A teenage sociopath rises to power in Britain’s criminal underworld in this “brilliant and uncompromising” thriller (The New York Times).   Seventeen-year-old Pinkie Brown, raised amid the casual violence and corruption in the dire prewar Brighton slums, has left his final judgment in the hands of God. On the streets, impelled by his own twisted moral doctrine, he leads a motley pack of gangsters whose sleazy little rackets have most recently erupted in the murder of an informant. Pinkie’s attempts to cover their tracks have led him into the bed of a timid and lovestruck young waitress named Rose—his new wife, the key witness to his crimes, and, should she live long enough, his alibi. But loitering in the shadows is another woman, Ida Arnold—an avenging angel determined to do right by Pinkie’s latest victim.   Adapted for film in both 1948 and 2010 and for the stage as both a drama and musical, and serving as an inspiration to such disparate artists as Morrissey, John Barry, and Queen, “this bleak, seething and anarchic novel still resonate[s]” (The Guardian).  
    Show book
  • Macbeth - cover

    Macbeth

    William Shakespeare, SBP Editors

    • 1
    • 5
    • 0
    Shakespeare's Macbeth is one of the greatest tragic dramas the world has known. Macbeth himself, a brave warrior, is fatally impelled by supernatural forces, by his proud wife, and by his own burgeoning ambition.
    The play is set in Scotland. Returning from battle with his companion Banquo, the nobleman Macbeth meets a group of witches. They predict that Macbeth will first become thane (baron) of Cawdor and then king of Scotland. Urged on by Lady Macbeth, his wife, Macbeth murders King Duncan. But Duncan's sons, Malcolm and Donalbain, escape. Macbeth then seizes the throne of Scotland. But Macbeth has no peace. In a bid to prevent Banquo's descendants from becoming kings according to the witches' prophecy, Macbeth arranges for him to be murdered, along with his son Fleance. Macbeth's men kill Banquo, but Fleance escapes. Haunted by Banquo's ghost, Macbeth seeks counsel from the witches. They tell him to beware of Macduff, another Scottish nobleman. Macbeth is now hardened to killing. He orders the murder of Macduff's wife and children. By contrast, Lady Macbeth, who had encouraged her husband to embark upon his path of slaughter, goes mad with guilt and dies. Macduff's army attacks Macbeth's forces. Macduff meets Macbeth in single combat and kills him. Malcolm, Duncan's son, is then proclaimed king of Scotland. 
    ABOUT THE AUTHOR: 
    William Shakespeare (baptised 26 April 1564) was an English poet and playwright, widely regarded as the greatest writer in the English language and the world's pre-eminent dramatist. He is often called England's national poet and the 'Bard of Avon' (or simply "The Bard"). His surviving works consist of 37 plays, 154 sonnets, two long narrative poems, and several other poems. His plays have been translated into every major living language.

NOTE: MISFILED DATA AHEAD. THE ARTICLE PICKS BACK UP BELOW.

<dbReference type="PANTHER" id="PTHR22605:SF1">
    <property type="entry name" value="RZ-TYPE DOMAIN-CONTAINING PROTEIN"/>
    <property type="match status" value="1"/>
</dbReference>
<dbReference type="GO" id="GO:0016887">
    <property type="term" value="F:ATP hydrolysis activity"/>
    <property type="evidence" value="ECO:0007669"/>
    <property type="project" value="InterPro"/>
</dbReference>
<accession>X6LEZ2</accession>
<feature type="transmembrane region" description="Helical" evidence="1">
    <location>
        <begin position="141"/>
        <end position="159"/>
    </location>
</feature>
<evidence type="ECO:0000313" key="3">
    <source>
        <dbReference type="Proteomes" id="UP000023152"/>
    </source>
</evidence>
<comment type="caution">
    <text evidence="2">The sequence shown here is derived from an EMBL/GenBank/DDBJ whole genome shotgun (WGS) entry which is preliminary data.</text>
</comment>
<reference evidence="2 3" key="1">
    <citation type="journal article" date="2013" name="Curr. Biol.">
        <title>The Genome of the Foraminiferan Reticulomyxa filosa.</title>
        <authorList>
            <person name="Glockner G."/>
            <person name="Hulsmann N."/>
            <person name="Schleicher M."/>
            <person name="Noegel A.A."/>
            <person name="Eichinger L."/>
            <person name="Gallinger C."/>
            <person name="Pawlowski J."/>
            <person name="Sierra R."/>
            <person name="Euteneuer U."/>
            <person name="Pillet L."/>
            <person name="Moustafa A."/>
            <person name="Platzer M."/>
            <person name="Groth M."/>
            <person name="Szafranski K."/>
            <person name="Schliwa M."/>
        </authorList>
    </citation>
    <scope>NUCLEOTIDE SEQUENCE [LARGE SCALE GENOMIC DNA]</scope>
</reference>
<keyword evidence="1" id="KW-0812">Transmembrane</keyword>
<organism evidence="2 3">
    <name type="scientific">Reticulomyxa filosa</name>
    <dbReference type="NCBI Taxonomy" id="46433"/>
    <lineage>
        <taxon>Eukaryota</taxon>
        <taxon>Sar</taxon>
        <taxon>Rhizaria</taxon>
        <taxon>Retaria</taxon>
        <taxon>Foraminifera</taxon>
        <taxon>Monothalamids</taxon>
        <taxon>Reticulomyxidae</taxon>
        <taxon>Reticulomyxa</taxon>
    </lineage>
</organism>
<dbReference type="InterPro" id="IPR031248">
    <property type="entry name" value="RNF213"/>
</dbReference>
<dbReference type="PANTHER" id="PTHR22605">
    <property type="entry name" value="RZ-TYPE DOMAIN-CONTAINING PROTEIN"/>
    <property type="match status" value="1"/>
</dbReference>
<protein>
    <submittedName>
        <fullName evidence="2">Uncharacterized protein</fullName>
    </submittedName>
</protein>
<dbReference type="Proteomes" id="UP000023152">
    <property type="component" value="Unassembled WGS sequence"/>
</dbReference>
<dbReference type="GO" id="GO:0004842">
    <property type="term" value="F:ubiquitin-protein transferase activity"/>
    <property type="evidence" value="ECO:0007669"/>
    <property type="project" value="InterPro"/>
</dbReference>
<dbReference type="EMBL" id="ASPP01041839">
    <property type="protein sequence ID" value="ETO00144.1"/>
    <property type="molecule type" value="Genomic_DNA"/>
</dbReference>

Shakespeare was born and raised in Stratford-upon-Avon. Scholars believe that he died on his fifty-second birthday, coinciding with St George’s Day. At the age of 18 he married Anne Hathaway, who bore him three children: Susanna, twins Hamnet and Judith. Between 1585 and 1592 he began a successful career in London as an actor, writer, and part owner of the playing company the Lord Chamberlain's Men, later known as the King's Men. He appears to have retired to Stratford around 1613, where he died three years later. 
    Shakespeare produced most of his known work between 1590 and 1613. His early plays were mainly comedies and histories, genres he raised to the peak of sophistication and artistry by the end of the sixteenth century. Next he wrote mainly tragedies until about 1608. He was a respected poet and playwright in his own day, but his reputation did not rise to its present heights until the nineteenth century. The Romantics, in particular, acclaimed Shakespeare's genius, and the Victorians hero-worshipped Shakespeare. In the twentieth century, his work was repeatedly adopted and rediscovered by new movements in scholarship and performance. His plays remain highly popular today and are consistently performed and reinterpreted in diverse cultural and political contexts throughout the world.
    Show book
  • Tono-Bungay - cover

    Tono-Bungay

    H. G. Wells

    • 0
    • 1
    • 0
    H.G. Wells was a legendary British author who wrote in many genres.  Wells’ most famous works were science fiction novels such as The War of the Worlds, The Time Machine, and The Invisible Man.  This edition of Wells’ Tono-Bungay includes a table of contents.
    Show book